International Dairy Foods Association (IDFA) http://www.idfa.org

May 2, 2001 STATEMENT BY E. LINWOOD TIPTON, PRESIDENT & CEO OF THE
                       INTERNATIONAL DAIRY FOODS ASSOCIATION

The release of a study today by researchers at the Univ. of CT is clearly more about politics than about facts. The study's
release coincides with the introduction of legislation to continue and expand the use of interstate dairy compacts and uses
statistical sleight of hand to arrive at what appear to be pre-determined conclusions of the authors.

The study purports to analyze the impacts of the Northeast Interstate Dairy Compact, however, a quick review of the study's
key points reveals that the numbers just don't add up. The study's authors have mixed methodologies to arrive at the results
they want. For example, they conclude that farmers have received an added benefit of $128.5 million as a result of the higher
compact price. However, they also conclude that consumers paid a premium of only $19 million due to compact induced
higher prices. One has to wonder where the other $109.5 million came from to pay the farmers. The numbers don't add up.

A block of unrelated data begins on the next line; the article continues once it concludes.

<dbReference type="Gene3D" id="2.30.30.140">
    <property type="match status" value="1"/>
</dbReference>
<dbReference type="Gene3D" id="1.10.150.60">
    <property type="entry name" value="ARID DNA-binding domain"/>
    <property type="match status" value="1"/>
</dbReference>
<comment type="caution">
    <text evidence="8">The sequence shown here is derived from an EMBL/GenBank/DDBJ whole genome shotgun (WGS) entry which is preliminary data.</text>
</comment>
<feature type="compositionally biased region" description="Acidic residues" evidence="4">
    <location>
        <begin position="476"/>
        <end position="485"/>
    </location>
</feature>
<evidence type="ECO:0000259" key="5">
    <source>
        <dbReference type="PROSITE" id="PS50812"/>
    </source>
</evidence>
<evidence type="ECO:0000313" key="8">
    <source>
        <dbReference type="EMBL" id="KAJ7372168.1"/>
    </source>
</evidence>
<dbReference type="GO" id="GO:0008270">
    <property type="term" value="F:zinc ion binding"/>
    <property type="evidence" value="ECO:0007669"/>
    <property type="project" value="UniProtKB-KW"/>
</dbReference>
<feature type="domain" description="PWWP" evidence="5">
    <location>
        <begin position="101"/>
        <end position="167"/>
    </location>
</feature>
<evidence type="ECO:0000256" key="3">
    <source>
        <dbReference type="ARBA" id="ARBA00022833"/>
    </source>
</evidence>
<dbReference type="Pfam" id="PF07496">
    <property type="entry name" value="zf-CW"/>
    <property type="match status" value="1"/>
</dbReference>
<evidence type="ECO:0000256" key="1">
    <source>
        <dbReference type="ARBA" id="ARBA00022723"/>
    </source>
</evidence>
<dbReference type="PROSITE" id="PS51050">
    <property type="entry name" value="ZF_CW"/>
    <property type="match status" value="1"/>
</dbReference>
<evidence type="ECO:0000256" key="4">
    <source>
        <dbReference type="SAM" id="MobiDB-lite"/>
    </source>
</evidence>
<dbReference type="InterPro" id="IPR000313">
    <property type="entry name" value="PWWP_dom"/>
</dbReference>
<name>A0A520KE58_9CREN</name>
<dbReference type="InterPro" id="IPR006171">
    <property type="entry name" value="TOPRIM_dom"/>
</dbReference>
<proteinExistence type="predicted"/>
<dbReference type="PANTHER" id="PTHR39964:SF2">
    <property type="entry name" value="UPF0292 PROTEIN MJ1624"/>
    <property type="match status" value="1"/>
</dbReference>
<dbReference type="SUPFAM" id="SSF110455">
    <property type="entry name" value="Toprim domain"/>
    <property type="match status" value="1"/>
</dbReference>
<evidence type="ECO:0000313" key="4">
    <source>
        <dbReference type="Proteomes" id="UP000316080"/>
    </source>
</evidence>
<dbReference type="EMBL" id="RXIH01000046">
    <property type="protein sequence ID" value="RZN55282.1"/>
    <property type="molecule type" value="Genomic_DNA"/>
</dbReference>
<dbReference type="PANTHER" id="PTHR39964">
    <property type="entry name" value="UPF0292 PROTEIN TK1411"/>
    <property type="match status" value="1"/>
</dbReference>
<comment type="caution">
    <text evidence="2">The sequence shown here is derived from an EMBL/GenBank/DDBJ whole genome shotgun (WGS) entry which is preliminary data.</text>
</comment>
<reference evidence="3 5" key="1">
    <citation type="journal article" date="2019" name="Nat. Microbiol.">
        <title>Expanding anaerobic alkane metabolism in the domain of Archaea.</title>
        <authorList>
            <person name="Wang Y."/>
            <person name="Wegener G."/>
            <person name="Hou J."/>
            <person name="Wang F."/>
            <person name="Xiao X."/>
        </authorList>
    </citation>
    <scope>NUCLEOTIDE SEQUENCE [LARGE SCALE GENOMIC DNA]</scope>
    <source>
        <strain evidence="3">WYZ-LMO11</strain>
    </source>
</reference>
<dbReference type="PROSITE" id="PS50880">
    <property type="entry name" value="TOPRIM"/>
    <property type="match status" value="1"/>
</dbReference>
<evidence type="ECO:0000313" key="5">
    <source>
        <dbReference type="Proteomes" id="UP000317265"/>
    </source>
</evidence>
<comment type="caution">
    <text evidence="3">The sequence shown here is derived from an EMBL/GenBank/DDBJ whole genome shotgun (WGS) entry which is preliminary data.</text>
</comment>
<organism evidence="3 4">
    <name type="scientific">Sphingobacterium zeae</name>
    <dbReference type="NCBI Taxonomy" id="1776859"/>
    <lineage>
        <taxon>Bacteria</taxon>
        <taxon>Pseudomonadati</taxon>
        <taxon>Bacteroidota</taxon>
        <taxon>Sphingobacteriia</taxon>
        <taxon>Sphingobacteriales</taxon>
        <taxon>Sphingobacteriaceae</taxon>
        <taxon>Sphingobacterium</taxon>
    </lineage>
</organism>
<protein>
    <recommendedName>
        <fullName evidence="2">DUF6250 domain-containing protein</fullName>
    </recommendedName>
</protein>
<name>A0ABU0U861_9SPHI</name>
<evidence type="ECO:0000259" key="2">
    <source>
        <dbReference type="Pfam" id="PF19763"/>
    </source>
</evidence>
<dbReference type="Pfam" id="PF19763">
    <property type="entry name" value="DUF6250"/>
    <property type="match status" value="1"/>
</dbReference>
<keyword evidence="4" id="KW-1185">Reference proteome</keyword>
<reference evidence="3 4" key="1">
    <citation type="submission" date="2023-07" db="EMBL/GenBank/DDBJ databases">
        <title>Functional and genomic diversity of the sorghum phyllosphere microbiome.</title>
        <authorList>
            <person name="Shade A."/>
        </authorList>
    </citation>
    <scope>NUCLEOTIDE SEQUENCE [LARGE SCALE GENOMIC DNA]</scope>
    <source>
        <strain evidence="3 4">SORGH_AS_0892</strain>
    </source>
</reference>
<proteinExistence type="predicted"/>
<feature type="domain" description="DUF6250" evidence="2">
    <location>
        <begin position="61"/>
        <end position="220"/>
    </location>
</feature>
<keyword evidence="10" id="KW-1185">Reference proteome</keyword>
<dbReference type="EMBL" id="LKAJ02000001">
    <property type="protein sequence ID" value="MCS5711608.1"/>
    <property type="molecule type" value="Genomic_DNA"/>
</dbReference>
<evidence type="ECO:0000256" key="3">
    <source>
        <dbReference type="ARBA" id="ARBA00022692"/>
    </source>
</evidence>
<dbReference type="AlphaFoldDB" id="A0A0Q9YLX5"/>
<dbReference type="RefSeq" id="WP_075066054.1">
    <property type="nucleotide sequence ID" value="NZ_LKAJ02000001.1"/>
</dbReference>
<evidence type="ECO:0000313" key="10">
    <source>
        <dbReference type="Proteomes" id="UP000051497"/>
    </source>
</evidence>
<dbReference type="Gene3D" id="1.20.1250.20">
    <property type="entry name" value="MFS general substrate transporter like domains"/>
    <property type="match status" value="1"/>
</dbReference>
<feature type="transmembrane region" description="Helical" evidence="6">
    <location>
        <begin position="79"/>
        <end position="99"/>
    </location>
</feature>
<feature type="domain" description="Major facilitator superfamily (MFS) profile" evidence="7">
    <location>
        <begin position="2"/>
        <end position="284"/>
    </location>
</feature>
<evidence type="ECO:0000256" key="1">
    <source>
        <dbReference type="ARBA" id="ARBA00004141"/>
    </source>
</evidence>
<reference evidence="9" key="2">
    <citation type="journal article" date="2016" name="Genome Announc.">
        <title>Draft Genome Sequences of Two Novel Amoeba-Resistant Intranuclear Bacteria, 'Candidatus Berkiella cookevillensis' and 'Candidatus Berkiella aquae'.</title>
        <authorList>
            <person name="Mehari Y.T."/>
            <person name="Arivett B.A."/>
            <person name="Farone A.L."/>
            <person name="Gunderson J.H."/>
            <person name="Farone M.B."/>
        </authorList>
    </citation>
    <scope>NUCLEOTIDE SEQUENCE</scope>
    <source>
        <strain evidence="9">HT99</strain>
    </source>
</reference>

The authors conclude that processors paid only 4.5 cents more per gallon for milk because of the Compact's minimum price
rule. However, a comparison of the Compact minimum price with the federally regulated minimum milk prices since July
1997 when the Compact went into effect clearly shows a 13.8 cent per gallon difference for the months a compact premium
was paid. Therefore, the 11 cents per gallon the authors attribute to increased profits for retailers and/or processors is
grossly inflated. Again, the numbers don't add up.

The study also makes unnecessary and disparaging statements about milk processors based on absolutely no data on the
wholesale price of packaged milk. No numbers here to add up!

The one thing that is undisputed by the authors is that consumers have paid more for milk as a result of this flawed policy.
This transfer of money from milk consumers to dairy producers particularly hurts families and those living on lower and fixed
incomes.

We need a national dairy policy that provides a safety net for farmers without putting a tax on consumers.